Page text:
Written by Ashton Snyder on
 June 16, 2024

DOJ Declines to Prosecute Garland After House Contempt Vote

The Department of Justice has decided not to prosecute Attorney General Merrick Garland following a House of Representatives vote holding him in contempt of Congress.

The House held Garland in contempt for refusing to comply with subpoenas related to an inquiry into President Joe Biden's management of classified information, but the DOJ has since declined prosecution, citing executive privilege invoked by President Joe Biden, as Breitbart reports.

It was in February that the House issued subpoenas through its Oversight and Accountability Committee and Judiciary Committee. These subpoenas sought various records, including transcripts, notes, and multimedia files as part of their investigation.

President Biden, asserting executive privilege, instructed Garland not to comply with the subpoenas. Carlos Felipe Uriarte, assistant attorney general, stated that Biden "asserted executive privilege and directed Garland" not to release materials.

The House voted 216 to 207 in favor of holding Garland in contempt of Congress. This vote reflected a contentious debate over the separation of powers and executive privilege.

DOJ's Reasoning for Non-Prosecution

The Department of Justice declared that they had provided materials pertinent to all four of the House’s requests. Additionally, former special counsel Robert Hur’s report was submitted without any further redactions.

The investigation conducted by Hur examined President Biden's handling of classified information. Hur’s report, which was released in February, noted memory lapses in Biden’s testimony.

The DOJ upheld its long-standing stance that it would not prosecute for contempt of Congress when executive privilege is invoked. This established policy was also referenced in 2019 when then-Attorney General William Barr and Commerce Secretary Wilbur Ross faced similar sanctions.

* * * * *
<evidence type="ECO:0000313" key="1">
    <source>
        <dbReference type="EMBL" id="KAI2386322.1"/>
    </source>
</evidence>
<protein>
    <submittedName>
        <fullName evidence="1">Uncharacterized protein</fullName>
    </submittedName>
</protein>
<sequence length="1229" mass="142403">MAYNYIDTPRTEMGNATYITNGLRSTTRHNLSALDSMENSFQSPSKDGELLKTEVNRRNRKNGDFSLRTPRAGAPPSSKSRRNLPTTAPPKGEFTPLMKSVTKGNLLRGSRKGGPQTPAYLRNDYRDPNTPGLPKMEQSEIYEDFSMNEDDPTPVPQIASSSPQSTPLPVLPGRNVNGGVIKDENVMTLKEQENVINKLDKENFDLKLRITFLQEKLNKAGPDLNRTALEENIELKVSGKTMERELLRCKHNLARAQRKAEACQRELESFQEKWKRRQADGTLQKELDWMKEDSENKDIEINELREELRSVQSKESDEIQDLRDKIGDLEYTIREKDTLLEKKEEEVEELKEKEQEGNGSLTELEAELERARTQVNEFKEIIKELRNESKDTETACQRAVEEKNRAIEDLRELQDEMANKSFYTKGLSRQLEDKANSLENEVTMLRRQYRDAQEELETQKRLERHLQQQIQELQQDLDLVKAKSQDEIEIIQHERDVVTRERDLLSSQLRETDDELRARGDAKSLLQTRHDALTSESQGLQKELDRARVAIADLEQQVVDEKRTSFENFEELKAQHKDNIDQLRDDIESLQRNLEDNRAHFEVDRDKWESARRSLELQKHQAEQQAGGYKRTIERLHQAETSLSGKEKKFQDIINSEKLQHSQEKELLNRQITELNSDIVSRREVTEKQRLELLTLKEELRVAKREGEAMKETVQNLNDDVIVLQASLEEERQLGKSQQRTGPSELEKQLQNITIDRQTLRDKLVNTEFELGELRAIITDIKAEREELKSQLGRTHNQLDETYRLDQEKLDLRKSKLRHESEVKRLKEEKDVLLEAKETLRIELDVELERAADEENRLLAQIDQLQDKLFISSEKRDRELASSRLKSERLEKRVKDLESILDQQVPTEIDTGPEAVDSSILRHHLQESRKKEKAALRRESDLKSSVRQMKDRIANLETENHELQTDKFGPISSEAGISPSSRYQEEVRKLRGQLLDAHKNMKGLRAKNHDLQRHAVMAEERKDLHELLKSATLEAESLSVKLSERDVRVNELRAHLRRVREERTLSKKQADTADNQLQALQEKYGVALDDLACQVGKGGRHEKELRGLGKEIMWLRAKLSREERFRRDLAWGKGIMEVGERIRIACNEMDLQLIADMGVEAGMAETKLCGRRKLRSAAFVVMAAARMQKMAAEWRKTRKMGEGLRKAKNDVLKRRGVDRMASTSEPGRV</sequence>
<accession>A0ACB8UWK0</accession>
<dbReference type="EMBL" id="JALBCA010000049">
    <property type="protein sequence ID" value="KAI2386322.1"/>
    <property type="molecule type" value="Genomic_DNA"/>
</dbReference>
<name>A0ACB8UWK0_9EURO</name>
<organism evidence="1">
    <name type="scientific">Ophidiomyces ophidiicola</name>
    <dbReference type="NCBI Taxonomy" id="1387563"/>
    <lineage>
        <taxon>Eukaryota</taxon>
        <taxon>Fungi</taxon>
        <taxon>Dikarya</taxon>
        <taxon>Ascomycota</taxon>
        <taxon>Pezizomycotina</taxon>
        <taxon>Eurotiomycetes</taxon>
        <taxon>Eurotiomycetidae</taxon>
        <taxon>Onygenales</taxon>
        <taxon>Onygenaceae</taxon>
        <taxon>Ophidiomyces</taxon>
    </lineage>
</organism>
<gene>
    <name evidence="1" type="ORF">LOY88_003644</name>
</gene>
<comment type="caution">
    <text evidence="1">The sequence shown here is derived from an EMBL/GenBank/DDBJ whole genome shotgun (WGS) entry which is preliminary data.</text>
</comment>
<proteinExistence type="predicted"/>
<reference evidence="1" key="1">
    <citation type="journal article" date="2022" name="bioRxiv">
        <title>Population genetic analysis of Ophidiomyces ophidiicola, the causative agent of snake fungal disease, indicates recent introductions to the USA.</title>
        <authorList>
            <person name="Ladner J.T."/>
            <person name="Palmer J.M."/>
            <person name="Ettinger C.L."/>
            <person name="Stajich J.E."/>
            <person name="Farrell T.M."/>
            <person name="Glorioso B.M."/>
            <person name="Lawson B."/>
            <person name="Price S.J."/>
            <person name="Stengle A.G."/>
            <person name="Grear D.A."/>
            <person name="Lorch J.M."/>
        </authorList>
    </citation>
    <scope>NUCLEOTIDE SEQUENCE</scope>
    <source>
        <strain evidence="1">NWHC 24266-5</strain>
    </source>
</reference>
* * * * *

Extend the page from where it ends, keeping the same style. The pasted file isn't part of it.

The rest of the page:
Context of Executive Privilege Assertion

Assistant Attorney General Uriarte emphasized that President Biden's directive came after the DOJ had already complied significantly with the subpoena requests. The Department thus maintained that Garland’s response did not constitute a crime.

The DOJ further clarified that its legal position, reinforced by a legal opinion within the Department, supported the assertion of executive privilege. This justification was pivotal in their decision to decline prosecution.

Steve Bannon's recent legal entanglements also echoed in the backdrop of this incident. Bannon was sentenced to prison for contempt of Congress related to defying a subpoena from a committee investigating the Capitol unrest of Jan. 6, 2021.

Implications and Precedents

The decision not to prosecute Garland is, according to Biden administration officials, consistent with the DOJ’s historical approach. The Department asserted it would not present the contempt citation to a grand jury. The ruling underscores the complex interplay between the legislative and executive branches of government. It reflects ongoing tensions surrounding the application and limits of executive privilege.

In conclusion, the DOJ says that its determination not to prosecute Garland upholds a precedent informed by executive privilege though Republicans in Congress have a different view. The House’s decision to hold Garland in contempt and the subsequent DOJ stance serve as significant developments in the broader inquiry into the actions of high-ranking officials and the bounds of executive authority.

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About Ashton Snyder

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